That evening was the first in many long strolls on the beach. Sometimes they would choose a restaurant and have a nice dinner, sometimes they would take a picnic and sit enjoying the waves as they splashed on the beach. There were days he would walk in and announce they were closing the shop and going on an adventure. He never ceased to amaze her. Callie had slowly begun to realize she had stopped seeing him as a gallery owner, an artist, or even an employer. She was seeing him through eyes of love. Just when it happened, she wasn’t sure.
One day while working in the gallery, a customer came in through the patio door. Philip was unpacking a shipment of pieces and Callie was at the counter listing them into inventory. She was telling him a story and he looked up, laughing, a twinkle in his eyes. “Excuse me,” a woman’s voice said, sounding irritated. “I certainly don’t want to break up your party, but could someone please help me? I’d like to choose a piece for a very special person.”
They both turned to her at the same time. It was Gloria, and in rare form. “Well, Philip, I would have thought after you hired some help for the gallery, you wouldn’t have needed to unpack your own stock. Obviously, I was wrong.” She gave Callie a dismissive gesture, turning back to Philip. “Never mind, I’ve been abroad anyway. Now that I’m back I’m planning a Gala and want to use the gallery to host it.” She looked at Callie, “How long do you think you’ll need to have the place cleaned and Philip’s best pieces rehung and ready for showing?” Gloria hadn’t stopped long enough for either of them to respond. Callie didn’t know what to say, so she turned to look at Philip.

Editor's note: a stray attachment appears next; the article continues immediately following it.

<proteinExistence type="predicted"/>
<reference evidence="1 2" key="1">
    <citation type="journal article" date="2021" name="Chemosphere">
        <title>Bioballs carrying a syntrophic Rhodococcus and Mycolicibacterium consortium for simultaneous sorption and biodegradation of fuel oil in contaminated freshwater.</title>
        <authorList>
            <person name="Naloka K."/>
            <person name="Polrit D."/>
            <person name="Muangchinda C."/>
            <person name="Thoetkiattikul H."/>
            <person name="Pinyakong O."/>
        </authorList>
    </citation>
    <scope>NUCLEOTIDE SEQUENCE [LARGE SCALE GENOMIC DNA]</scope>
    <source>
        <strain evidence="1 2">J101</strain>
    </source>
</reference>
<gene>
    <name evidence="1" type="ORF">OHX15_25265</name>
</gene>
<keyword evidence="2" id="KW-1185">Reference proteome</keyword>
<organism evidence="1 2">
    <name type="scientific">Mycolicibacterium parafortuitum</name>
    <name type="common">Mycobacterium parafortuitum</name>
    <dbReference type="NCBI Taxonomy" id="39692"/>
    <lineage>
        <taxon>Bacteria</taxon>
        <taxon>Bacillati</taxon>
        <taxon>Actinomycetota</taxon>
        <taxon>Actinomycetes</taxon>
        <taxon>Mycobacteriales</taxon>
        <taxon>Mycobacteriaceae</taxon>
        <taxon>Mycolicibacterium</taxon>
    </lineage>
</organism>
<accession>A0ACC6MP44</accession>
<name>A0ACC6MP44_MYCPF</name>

Philip walked over to stand in front of Callie as if protecting her from an evil force. “I’m sorry, but I don’t really know that your plans fit into ours, or if we’re even interested in your plans.”
She walked — slithered, Callie thought — to Philip’s side, putting her very manicured hand on his arm, and said, “My, I have caught you at a bad time, haven’t I? Why don’t we meet for a drink at Ralph’s and start over? I’m just not used to having to make an appointment to talk to you when your helper isn’t present.”
That’s when he surprised at least two of the people in the shop, possibly all three of them. “Gloria, I would like to introduce Callie, my Assistant and…” He turned his back to Gloria, forcing her to take a step back. Then he took Callie’s hand. “I hadn’t realized until now how shallow my life had been before I met this lady standing on the beach protecting her canvas with such bravery.” He paused, and then said, “Callie, will you do me the honor of becoming my wife?”
Callie looked deeply into his eyes and found what she was looking for. The answer was easy after that. “Yes,” she smiled and repeated it again, “Yes, I would be honored.” Paying no attention to the stunned Gloria, he pulled her into his arms and kissed her, not once, but twice. At some point during the second kiss, they vaguely heard her say, “Well, good luck, Philip. See you around.”
He turned her loose and she leaned on the counter for balance. “I haven’t done this on a whim, my sweet Callie. I’ve been planning to ask you for some time, maybe since the first day we met on the beach. With Gloria acting the way she was, I just realized this was the right time. And a good way to get rid of her forever.”
He went to the door and closed it, turning the sign. They sat on the two stools behind the counter. He asked, “Would you mind having a small, family service? Maybe under the Kissing Tree? We have to carve our names and the date before it would be official anyway.” Watching for her reaction, he said, “We can bring your parents here afterward and have a reception, show them what an Arts degree can give you.”
Callie looked at the painting on the gallery wall. All she could think of was taking her forever love home to sit in the glider and watch the moon shimmering on the lake, then embracing and carving their names into the Kissing Tree.
Please share a passion that led to an outstanding event in your life, or a career path that nurtured your spirit.